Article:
Advanced search


(7 Posts)
misspollysdolly Sun 11-Sep-11 13:12:06

I have found a chestnut tree near to me that is absolutely laden with chestnuts. If I went and picked some (the tree is on common ground) what on earth would I do with them...?? Any recipe, storage or preserving tips would be gratefully recieved...! TIA!

virgiltracey Sun 11-Sep-11 13:22:29

No idea but shall be watching since we have an enormous tree in the garden and usually they just get left to the squirrels. This year we're on a strict budget since I'm about to be made redundant and so if they're edible and even vaguely tasty we will be eating them!

CogitoErgoSometimes Sun 11-Sep-11 14:27:40

Can be cooked, peeled and frozen very successfully. I do mine in advance and then defrost them to make Christmas stuffings with.

misspollysdolly Sun 11-Sep-11 15:19:18

Could you give me/us a 'beginner's guide' to how to do this - particularly the 'cook' part...? That would be fab! Thanks.

CogitoErgoSometimes Sun 11-Sep-11 16:27:10

From experience the best method to keep them whole is to cut a small cross into the skin of the chestnuts and then boil for about 10 mins until tender. Then you have to peel them by hand which, I warn you, is a bugger of a job. smile You have to let them cool a little so that you can handle them but if they get too cool the skin is really difficult to peel off. So peel them in little batches, keeping the rest in the hot water so that the skin stays soft... Good luck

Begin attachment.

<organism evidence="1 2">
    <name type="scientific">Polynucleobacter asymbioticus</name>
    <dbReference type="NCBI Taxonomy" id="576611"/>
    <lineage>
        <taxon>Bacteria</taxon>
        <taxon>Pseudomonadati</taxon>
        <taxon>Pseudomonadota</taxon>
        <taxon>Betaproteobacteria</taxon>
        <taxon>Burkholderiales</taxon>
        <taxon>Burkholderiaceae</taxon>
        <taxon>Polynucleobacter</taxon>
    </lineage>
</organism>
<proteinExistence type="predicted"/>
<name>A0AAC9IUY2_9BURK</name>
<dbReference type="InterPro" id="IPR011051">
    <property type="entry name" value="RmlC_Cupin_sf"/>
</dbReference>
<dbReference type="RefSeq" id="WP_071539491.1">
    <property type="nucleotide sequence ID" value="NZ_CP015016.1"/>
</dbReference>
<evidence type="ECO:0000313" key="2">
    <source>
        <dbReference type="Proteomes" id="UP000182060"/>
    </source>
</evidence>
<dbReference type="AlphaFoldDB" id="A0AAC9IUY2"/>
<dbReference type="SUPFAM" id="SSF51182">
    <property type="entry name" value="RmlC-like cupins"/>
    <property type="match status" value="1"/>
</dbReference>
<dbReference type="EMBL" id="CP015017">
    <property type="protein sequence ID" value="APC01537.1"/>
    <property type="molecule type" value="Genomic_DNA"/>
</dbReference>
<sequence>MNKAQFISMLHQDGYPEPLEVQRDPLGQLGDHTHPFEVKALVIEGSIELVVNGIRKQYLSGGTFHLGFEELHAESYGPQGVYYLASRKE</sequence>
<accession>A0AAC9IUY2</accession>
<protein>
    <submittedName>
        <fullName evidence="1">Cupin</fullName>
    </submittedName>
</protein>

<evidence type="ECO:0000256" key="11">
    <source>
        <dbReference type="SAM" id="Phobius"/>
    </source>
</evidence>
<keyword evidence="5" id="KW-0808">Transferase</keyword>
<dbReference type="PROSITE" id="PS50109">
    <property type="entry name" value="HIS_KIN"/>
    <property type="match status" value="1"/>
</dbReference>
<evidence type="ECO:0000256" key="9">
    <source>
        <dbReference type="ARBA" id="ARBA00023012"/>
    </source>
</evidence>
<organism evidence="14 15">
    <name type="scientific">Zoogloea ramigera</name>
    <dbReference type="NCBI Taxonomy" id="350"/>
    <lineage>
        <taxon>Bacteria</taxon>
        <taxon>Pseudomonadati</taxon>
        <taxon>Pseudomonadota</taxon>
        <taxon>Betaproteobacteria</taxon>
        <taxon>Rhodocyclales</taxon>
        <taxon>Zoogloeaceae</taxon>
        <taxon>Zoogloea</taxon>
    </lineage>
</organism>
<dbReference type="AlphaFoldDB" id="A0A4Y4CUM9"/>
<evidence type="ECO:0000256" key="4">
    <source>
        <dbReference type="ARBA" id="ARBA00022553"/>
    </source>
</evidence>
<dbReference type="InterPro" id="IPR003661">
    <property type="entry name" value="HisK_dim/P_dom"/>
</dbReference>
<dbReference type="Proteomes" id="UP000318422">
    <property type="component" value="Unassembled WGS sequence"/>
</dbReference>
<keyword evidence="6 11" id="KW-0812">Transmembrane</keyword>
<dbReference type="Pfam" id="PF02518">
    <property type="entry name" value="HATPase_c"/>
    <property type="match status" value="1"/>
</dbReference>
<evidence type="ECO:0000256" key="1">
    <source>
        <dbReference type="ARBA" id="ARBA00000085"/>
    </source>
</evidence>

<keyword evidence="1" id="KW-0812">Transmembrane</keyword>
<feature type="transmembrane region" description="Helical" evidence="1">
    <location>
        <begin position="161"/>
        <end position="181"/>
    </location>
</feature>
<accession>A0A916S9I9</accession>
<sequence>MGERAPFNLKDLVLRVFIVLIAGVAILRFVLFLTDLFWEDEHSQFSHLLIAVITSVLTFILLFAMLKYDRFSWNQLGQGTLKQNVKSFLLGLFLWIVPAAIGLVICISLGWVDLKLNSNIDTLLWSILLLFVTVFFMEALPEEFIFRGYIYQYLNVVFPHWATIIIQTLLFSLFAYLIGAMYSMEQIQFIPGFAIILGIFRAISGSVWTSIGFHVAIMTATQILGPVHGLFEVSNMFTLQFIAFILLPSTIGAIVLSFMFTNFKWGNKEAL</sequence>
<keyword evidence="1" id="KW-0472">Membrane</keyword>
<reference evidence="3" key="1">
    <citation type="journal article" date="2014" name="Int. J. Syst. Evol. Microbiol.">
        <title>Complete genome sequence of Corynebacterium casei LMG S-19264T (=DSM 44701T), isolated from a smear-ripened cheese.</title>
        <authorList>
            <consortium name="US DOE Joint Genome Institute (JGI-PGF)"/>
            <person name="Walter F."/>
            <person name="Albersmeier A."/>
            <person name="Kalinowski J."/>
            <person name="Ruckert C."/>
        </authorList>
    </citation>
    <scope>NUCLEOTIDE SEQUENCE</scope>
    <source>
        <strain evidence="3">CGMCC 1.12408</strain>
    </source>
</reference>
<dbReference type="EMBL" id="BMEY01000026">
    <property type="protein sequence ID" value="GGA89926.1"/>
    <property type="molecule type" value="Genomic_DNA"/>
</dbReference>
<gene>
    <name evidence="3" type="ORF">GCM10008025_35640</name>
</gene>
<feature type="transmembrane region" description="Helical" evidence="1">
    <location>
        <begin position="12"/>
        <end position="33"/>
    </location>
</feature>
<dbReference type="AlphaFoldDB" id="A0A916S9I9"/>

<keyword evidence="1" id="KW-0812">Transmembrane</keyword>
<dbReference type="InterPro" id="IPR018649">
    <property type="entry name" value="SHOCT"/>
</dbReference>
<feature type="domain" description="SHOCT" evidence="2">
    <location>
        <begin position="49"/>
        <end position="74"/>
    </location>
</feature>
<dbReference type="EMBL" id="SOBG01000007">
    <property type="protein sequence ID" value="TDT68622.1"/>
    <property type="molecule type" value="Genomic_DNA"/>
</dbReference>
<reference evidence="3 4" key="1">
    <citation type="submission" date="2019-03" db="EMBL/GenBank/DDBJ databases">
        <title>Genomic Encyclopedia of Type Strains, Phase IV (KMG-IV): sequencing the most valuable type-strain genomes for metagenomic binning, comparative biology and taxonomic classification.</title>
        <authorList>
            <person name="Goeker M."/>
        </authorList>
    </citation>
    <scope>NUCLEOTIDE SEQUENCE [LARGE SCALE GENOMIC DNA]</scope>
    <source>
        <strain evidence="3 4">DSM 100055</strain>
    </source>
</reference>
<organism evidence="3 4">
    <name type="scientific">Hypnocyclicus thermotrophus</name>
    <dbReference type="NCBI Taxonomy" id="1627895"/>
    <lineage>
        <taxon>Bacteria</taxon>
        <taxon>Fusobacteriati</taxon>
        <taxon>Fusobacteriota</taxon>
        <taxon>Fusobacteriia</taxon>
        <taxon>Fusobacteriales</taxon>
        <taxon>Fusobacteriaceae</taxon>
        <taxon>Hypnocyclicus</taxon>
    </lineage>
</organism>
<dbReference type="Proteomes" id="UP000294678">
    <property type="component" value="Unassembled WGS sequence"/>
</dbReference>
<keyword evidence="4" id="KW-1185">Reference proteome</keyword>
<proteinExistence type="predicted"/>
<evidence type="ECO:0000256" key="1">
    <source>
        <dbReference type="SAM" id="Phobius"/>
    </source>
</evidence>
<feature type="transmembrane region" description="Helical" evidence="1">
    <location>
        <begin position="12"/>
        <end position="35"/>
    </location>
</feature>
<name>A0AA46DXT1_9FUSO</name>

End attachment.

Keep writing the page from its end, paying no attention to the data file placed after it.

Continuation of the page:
brownie22 Mon 12-Sep-11 14:35:02

You can do LOADS with chestnuts, they are ace! Here are some ideas:

Chestnut stuffing. I use a Nigella recipe, here:

Marrons Glaces. A bit time-consuming, but they are very expensive in the shops, so worth it if you like them! Also makes a lovely gift, and they store very well. I just googled a recipe here:

You can store them in a jar in their syrup for months, and then put them in individual mini muffin cases or something when you are ready to serve.

Chestnut flour - very gourmet stuff, you cook the chestnuts as described by cogito and then grate them, and then dry them out in a very low oven. The resulting flour is very rich, and you can use it to make really fancy pasta (replace half the flour with it in a normal pasta recipe) or a really rich roux sauce, or biscuits or pancakes etc etc etc.

Have a look at the River Cottage Hedgerow handbook, which is where I got most of my ideas from. You can also make chestnut and chocolate jam, although I've never made that and can't remember the recipe (it was in the River Cottage preserves handbook).

Also: Chestnut and chocolate cake!

topsi Mon 12-Sep-11 17:21:41

put a slit in them then put them in the oven or on the bar b q peel and eat, yummy!

Join the discussion

Registering is free, easy, and means you can join in the discussion, watch threads, get discounts, win prizes and lots more.

Register now »

Already registered? Log in with: